National Centers for Translational Research in Reproduction and Infertility
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Hypothalamic Steroid Receptors and the Pathogenesis of PCOS

University of Wisconsin

PI:  J.E. Levine

Hyperandrogenism is a core feature of polycystic ovary syndrome (PCOS). PCOS is associated with reproductive abnormalities that include accelerated gonadotropin-releasing hormone (GnRH) release, LH excess, oligo- or amenorrhea, arrested ovarian follicular maturation, and development of follicular cysts. Clinical and animal studies have provided evidence that hyperandrogenism contributes to the manifestation of these abnormalities by inducing resistance to steroid negative feedback of pulsatile GnRH release. Little is known, however, about the neuronal mechanisms, including steroid receptors, signaling pathways, and neuronal populations, that mediate the negative feedback actions of estradiol and progesterone in the hypothalamus of female primates. Moreover, the pathogenic mechanisms by which androgens impair neuronal responsiveness to estrogen and progesterone feedback remain obscure. Project II studies will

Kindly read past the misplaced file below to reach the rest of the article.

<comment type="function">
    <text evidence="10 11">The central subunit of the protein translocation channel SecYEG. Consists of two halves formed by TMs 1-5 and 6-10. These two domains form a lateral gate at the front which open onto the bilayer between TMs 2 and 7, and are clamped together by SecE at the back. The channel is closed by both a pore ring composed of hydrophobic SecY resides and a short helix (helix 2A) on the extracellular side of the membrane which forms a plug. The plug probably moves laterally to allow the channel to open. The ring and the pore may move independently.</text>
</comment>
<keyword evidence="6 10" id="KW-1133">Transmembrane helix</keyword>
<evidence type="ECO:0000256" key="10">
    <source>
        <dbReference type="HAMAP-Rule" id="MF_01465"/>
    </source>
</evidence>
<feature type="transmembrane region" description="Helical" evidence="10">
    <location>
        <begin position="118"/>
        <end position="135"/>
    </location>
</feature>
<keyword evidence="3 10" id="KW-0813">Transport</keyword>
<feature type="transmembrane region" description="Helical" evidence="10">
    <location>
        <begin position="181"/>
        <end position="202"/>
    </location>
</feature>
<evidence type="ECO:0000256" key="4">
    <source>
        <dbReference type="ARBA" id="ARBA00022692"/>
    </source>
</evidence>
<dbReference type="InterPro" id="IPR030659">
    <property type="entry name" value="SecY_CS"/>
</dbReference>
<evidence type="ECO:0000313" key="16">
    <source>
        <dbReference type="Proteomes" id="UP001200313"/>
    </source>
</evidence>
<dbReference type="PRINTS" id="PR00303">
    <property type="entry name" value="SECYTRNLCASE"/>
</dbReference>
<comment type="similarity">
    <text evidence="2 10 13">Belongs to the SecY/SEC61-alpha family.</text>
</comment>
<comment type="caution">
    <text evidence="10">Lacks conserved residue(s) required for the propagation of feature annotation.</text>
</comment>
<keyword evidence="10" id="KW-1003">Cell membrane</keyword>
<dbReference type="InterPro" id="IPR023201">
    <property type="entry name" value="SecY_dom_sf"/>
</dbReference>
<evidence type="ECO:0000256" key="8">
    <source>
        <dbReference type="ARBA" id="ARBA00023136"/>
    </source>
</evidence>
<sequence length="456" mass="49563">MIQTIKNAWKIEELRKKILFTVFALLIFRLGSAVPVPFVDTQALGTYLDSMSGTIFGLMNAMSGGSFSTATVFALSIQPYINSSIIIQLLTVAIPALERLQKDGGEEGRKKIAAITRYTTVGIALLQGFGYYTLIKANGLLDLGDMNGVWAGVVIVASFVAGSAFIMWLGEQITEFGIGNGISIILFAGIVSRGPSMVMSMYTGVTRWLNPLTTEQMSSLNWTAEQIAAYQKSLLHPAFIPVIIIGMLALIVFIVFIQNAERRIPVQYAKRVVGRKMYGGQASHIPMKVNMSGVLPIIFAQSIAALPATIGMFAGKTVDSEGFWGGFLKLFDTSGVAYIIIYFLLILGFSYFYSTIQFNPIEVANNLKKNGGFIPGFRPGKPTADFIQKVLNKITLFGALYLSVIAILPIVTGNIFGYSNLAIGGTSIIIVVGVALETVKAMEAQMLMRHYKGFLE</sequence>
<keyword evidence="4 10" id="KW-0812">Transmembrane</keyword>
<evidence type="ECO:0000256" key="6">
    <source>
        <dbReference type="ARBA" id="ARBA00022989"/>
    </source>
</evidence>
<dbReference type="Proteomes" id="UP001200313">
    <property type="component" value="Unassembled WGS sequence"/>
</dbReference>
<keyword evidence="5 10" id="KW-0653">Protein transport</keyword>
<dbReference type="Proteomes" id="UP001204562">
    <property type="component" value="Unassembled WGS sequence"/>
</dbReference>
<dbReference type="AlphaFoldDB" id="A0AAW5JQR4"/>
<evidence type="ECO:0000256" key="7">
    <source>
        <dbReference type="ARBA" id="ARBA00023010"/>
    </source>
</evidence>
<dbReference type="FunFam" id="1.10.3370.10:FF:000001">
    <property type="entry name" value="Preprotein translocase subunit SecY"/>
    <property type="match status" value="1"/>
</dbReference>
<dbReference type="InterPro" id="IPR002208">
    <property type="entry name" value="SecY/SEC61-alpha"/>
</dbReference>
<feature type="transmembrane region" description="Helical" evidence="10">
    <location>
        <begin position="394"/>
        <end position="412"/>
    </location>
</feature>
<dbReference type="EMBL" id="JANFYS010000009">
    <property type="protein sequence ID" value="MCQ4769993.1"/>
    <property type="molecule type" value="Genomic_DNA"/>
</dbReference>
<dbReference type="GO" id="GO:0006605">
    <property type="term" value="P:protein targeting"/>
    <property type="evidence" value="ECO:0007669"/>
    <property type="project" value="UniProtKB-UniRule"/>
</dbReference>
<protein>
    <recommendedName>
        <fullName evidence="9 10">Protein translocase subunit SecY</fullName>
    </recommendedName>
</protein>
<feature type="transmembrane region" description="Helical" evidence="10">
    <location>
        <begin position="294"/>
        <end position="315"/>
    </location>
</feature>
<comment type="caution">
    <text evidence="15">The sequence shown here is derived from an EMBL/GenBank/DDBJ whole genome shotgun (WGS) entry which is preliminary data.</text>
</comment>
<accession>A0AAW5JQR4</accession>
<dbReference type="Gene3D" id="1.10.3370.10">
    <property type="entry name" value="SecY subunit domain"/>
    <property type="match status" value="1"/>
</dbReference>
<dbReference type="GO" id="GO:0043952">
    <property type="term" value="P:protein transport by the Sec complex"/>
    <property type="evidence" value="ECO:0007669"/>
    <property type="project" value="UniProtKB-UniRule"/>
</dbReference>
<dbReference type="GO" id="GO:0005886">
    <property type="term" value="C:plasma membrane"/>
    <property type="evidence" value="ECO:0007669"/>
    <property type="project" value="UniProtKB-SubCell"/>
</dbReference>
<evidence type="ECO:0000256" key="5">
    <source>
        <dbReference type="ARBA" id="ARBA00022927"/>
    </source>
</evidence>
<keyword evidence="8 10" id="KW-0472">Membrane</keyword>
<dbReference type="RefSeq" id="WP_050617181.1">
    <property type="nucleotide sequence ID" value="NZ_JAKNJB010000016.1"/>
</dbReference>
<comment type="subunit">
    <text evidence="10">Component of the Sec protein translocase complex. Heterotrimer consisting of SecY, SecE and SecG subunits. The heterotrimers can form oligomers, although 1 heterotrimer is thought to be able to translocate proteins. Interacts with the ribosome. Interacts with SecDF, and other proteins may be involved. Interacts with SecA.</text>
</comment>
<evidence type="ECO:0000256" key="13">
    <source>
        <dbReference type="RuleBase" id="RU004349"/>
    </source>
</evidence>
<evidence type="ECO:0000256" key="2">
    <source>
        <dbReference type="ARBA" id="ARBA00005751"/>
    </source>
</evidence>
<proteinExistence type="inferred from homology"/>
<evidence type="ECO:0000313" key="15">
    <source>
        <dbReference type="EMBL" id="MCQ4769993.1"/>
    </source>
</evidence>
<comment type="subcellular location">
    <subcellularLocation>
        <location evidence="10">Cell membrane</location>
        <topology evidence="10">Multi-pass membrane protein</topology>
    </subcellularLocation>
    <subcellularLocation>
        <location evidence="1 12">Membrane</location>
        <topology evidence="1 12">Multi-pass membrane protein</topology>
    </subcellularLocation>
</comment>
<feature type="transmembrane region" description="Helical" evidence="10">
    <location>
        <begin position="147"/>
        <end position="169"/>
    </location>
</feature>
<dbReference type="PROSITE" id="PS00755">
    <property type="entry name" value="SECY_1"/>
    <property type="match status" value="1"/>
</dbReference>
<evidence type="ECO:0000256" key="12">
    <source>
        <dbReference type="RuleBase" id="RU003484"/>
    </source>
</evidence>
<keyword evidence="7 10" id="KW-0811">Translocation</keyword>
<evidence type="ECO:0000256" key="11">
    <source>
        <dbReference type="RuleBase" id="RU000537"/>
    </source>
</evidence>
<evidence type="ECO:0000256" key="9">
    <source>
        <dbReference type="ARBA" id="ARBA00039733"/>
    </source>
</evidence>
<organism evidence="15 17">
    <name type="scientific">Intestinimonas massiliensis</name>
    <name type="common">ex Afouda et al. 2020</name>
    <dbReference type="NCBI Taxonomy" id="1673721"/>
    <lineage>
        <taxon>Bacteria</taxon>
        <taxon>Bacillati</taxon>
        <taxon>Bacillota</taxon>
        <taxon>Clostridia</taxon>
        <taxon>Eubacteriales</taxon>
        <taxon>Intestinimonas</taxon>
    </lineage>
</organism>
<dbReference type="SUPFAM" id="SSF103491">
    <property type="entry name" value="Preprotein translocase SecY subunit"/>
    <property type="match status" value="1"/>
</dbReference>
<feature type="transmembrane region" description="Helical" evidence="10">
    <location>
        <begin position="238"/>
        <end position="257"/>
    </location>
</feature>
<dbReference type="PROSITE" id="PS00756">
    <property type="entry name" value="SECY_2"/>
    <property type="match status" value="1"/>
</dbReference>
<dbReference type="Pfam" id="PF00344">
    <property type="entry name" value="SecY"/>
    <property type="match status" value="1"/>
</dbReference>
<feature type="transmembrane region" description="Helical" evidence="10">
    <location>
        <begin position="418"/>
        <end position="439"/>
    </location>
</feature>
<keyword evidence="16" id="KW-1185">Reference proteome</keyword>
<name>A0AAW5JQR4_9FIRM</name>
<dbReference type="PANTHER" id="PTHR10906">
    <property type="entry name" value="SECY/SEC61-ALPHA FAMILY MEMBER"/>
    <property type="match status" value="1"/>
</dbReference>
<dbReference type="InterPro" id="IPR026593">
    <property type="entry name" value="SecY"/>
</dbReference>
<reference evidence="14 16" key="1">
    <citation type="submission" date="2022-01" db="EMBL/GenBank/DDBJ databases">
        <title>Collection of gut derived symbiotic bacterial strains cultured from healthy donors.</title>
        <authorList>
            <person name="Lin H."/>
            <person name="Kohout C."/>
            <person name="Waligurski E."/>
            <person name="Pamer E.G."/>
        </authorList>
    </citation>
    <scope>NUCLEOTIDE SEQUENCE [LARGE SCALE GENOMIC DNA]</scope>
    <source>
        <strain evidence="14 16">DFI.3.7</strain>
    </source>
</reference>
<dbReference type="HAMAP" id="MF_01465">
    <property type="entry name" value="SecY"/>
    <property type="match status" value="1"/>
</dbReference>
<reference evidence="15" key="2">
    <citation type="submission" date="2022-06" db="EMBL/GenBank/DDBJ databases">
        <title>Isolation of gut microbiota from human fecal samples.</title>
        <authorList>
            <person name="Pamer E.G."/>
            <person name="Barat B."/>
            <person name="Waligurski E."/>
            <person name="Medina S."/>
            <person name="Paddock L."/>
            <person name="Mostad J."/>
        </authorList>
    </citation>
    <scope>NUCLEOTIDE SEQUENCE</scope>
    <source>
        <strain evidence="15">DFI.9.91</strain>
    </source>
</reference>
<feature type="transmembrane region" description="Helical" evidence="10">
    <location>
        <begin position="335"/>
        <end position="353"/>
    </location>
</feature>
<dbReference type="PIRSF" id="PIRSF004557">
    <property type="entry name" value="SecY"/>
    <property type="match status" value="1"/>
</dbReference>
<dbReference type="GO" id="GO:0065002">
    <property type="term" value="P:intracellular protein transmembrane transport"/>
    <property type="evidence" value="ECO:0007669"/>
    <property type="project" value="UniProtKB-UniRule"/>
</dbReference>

make use of viral vector-mediated gene silencing and a validated nonhuman primate model of androgen-induced reproductive PCOS phenotypes to address these major gaps in our understanding of the mechanisms that mediate the pathogenesis of PCOS. Using these methods, we will directly test the hypotheses that 1) estrogen receptor alpha (ERa) in hypothalamic arcuate nucleus (ARC) neurons mediates physiological negative feedback in the rhesus macaque, 2) androgen excess attenuates estrogen-induced expression of progesterone receptors A and B (PR A/B) and confers resistance to negative feedback actions of estradiol and progesterone, and 3) reduced PR A/B expression in the ARC recapitulates the reproductive abnormalities of PCOS. These studies will thereby establish the normal physiological receptors and target cells that mediate steroid negative feedback in a primate, identify androgen-induced resistance to estradiol and progesterone actions as a fundamental pathological mechanism underlying PCOS-like reproductive dysfunction, and directly test the validity of the concept that hypothalamic resistance to progesterone is a determinant of reproductive abnormalities in PCOS.